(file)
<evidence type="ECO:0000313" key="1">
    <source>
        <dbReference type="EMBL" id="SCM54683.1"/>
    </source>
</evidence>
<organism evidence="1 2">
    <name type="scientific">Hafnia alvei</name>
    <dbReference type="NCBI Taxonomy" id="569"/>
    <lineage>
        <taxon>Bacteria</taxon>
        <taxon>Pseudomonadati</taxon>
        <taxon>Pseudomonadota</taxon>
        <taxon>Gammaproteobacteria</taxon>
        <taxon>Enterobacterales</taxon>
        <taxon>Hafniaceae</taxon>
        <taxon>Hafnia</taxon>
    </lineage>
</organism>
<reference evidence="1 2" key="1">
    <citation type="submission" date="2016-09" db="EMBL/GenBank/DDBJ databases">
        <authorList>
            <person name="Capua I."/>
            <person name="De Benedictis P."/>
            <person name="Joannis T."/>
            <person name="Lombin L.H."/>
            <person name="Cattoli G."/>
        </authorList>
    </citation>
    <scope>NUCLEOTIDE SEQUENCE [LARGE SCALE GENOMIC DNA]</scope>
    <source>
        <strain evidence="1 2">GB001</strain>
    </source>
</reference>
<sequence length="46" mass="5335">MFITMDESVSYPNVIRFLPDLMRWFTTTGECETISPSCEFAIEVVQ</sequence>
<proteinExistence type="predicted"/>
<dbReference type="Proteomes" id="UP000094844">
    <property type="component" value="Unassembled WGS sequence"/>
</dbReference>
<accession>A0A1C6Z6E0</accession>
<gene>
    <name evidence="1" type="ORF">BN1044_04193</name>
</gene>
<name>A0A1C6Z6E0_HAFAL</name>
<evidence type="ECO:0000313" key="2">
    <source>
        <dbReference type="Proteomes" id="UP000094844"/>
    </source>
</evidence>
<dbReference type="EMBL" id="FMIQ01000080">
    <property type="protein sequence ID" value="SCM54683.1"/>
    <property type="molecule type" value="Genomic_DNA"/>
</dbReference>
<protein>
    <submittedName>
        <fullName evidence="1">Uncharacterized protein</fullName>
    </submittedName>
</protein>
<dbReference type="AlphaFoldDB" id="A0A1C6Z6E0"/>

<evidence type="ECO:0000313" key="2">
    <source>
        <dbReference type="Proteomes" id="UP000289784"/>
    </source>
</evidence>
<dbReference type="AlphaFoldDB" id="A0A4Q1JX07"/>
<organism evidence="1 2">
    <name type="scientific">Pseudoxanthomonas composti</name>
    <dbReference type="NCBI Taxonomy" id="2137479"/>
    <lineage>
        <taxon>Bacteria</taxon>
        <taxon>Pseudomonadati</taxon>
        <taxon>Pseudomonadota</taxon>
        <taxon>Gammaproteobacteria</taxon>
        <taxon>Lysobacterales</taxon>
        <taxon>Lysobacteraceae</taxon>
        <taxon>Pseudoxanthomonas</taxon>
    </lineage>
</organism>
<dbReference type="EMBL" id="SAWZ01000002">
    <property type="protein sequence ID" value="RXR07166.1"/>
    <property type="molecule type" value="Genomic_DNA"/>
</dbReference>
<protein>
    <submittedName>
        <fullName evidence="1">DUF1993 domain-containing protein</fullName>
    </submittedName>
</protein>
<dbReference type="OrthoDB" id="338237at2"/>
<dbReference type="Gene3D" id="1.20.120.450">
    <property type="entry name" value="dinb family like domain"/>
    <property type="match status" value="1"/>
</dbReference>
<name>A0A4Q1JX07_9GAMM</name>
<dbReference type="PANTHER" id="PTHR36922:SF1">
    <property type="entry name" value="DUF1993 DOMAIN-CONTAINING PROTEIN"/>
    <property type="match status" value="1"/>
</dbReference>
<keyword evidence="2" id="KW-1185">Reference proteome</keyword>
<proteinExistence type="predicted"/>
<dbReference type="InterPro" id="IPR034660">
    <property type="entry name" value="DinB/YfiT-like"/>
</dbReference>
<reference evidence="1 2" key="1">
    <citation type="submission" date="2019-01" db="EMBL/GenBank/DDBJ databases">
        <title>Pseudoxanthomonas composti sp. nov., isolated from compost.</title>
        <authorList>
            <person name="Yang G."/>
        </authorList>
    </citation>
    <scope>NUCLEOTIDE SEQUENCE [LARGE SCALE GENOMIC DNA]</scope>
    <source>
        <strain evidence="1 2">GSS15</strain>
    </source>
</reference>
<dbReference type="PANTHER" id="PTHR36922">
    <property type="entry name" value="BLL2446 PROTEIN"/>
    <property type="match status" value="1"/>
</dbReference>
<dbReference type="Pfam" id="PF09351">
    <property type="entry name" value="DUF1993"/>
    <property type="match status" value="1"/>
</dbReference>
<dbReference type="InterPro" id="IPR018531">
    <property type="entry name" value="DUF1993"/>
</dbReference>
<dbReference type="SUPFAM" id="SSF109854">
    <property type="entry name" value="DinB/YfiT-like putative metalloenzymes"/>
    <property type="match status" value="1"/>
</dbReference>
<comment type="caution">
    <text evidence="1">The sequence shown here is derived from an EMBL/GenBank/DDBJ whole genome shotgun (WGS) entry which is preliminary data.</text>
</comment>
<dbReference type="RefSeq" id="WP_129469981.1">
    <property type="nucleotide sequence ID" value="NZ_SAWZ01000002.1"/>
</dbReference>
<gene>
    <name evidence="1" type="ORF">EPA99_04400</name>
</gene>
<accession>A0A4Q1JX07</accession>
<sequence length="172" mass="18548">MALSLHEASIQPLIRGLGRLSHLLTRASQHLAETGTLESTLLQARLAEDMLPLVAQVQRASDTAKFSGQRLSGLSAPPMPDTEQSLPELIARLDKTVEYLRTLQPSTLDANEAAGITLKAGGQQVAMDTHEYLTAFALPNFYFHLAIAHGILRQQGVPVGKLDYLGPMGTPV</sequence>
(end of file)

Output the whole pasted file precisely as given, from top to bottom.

<evidence type="ECO:0000313" key="1">
    <source>
        <dbReference type="EMBL" id="SCM54683.1"/>
    </source>
</evidence>
<organism evidence="1 2">
    <name type="scientific">Hafnia alvei</name>
    <dbReference type="NCBI Taxonomy" id="569"/>
    <lineage>
        <taxon>Bacteria</taxon>
        <taxon>Pseudomonadati</taxon>
        <taxon>Pseudomonadota</taxon>
        <taxon>Gammaproteobacteria</taxon>
        <taxon>Enterobacterales</taxon>
        <taxon>Hafniaceae</taxon>
        <taxon>Hafnia</taxon>
    </lineage>
</organism>
<reference evidence="1 2" key="1">
    <citation type="submission" date="2016-09" db="EMBL/GenBank/DDBJ databases">
        <authorList>
            <person name="Capua I."/>
            <person name="De Benedictis P."/>
            <person name="Joannis T."/>
            <person name="Lombin L.H."/>
            <person name="Cattoli G."/>
        </authorList>
    </citation>
    <scope>NUCLEOTIDE SEQUENCE [LARGE SCALE GENOMIC DNA]</scope>
    <source>
        <strain evidence="1 2">GB001</strain>
    </source>
</reference>
<sequence length="46" mass="5335">MFITMDESVSYPNVIRFLPDLMRWFTTTGECETISPSCEFAIEVVQ</sequence>
<proteinExistence type="predicted"/>
<dbReference type="Proteomes" id="UP000094844">
    <property type="component" value="Unassembled WGS sequence"/>
</dbReference>
<accession>A0A1C6Z6E0</accession>
<gene>
    <name evidence="1" type="ORF">BN1044_04193</name>
</gene>
<name>A0A1C6Z6E0_HAFAL</name>
<evidence type="ECO:0000313" key="2">
    <source>
        <dbReference type="Proteomes" id="UP000094844"/>
    </source>
</evidence>
<dbReference type="EMBL" id="FMIQ01000080">
    <property type="protein sequence ID" value="SCM54683.1"/>
    <property type="molecule type" value="Genomic_DNA"/>
</dbReference>
<protein>
    <submittedName>
        <fullName evidence="1">Uncharacterized protein</fullName>
    </submittedName>
</protein>
<dbReference type="AlphaFoldDB" id="A0A1C6Z6E0"/>

<evidence type="ECO:0000313" key="2">
    <source>
        <dbReference type="Proteomes" id="UP000289784"/>
    </source>
</evidence>
<dbReference type="AlphaFoldDB" id="A0A4Q1JX07"/>
<organism evidence="1 2">
    <name type="scientific">Pseudoxanthomonas composti</name>
    <dbReference type="NCBI Taxonomy" id="2137479"/>
    <lineage>
        <taxon>Bacteria</taxon>
        <taxon>Pseudomonadati</taxon>
        <taxon>Pseudomonadota</taxon>
        <taxon>Gammaproteobacteria</taxon>
        <taxon>Lysobacterales</taxon>
        <taxon>Lysobacteraceae</taxon>
        <taxon>Pseudoxanthomonas</taxon>
    </lineage>
</organism>
<dbReference type="EMBL" id="SAWZ01000002">
    <property type="protein sequence ID" value="RXR07166.1"/>
    <property type="molecule type" value="Genomic_DNA"/>
</dbReference>
<protein>
    <submittedName>
        <fullName evidence="1">DUF1993 domain-containing protein</fullName>
    </submittedName>
</protein>
<dbReference type="OrthoDB" id="338237at2"/>
<dbReference type="Gene3D" id="1.20.120.450">
    <property type="entry name" value="dinb family like domain"/>
    <property type="match status" value="1"/>
</dbReference>
<name>A0A4Q1JX07_9GAMM</name>
<dbReference type="PANTHER" id="PTHR36922:SF1">
    <property type="entry name" value="DUF1993 DOMAIN-CONTAINING PROTEIN"/>
    <property type="match status" value="1"/>
</dbReference>
<keyword evidence="2" id="KW-1185">Reference proteome</keyword>
<proteinExistence type="predicted"/>
<dbReference type="InterPro" id="IPR034660">
    <property type="entry name" value="DinB/YfiT-like"/>
</dbReference>
<reference evidence="1 2" key="1">
    <citation type="submission" date="2019-01" db="EMBL/GenBank/DDBJ databases">
        <title>Pseudoxanthomonas composti sp. nov., isolated from compost.</title>
        <authorList>
            <person name="Yang G."/>
        </authorList>
    </citation>
    <scope>NUCLEOTIDE SEQUENCE [LARGE SCALE GENOMIC DNA]</scope>
    <source>
        <strain evidence="1 2">GSS15</strain>
    </source>
</reference>
<dbReference type="PANTHER" id="PTHR36922">
    <property type="entry name" value="BLL2446 PROTEIN"/>
    <property type="match status" value="1"/>
</dbReference>
<dbReference type="Pfam" id="PF09351">
    <property type="entry name" value="DUF1993"/>
    <property type="match status" value="1"/>
</dbReference>
<dbReference type="InterPro" id="IPR018531">
    <property type="entry name" value="DUF1993"/>
</dbReference>
<dbReference type="SUPFAM" id="SSF109854">
    <property type="entry name" value="DinB/YfiT-like putative metalloenzymes"/>
    <property type="match status" value="1"/>
</dbReference>
<comment type="caution">
    <text evidence="1">The sequence shown here is derived from an EMBL/GenBank/DDBJ whole genome shotgun (WGS) entry which is preliminary data.</text>
</comment>
<dbReference type="RefSeq" id="WP_129469981.1">
    <property type="nucleotide sequence ID" value="NZ_SAWZ01000002.1"/>
</dbReference>
<gene>
    <name evidence="1" type="ORF">EPA99_04400</name>
</gene>
<accession>A0A4Q1JX07</accession>
<sequence length="172" mass="18548">MALSLHEASIQPLIRGLGRLSHLLTRASQHLAETGTLESTLLQARLAEDMLPLVAQVQRASDTAKFSGQRLSGLSAPPMPDTEQSLPELIARLDKTVEYLRTLQPSTLDANEAAGITLKAGGQQVAMDTHEYLTAFALPNFYFHLAIAHGILRQQGVPVGKLDYLGPMGTPV</sequence>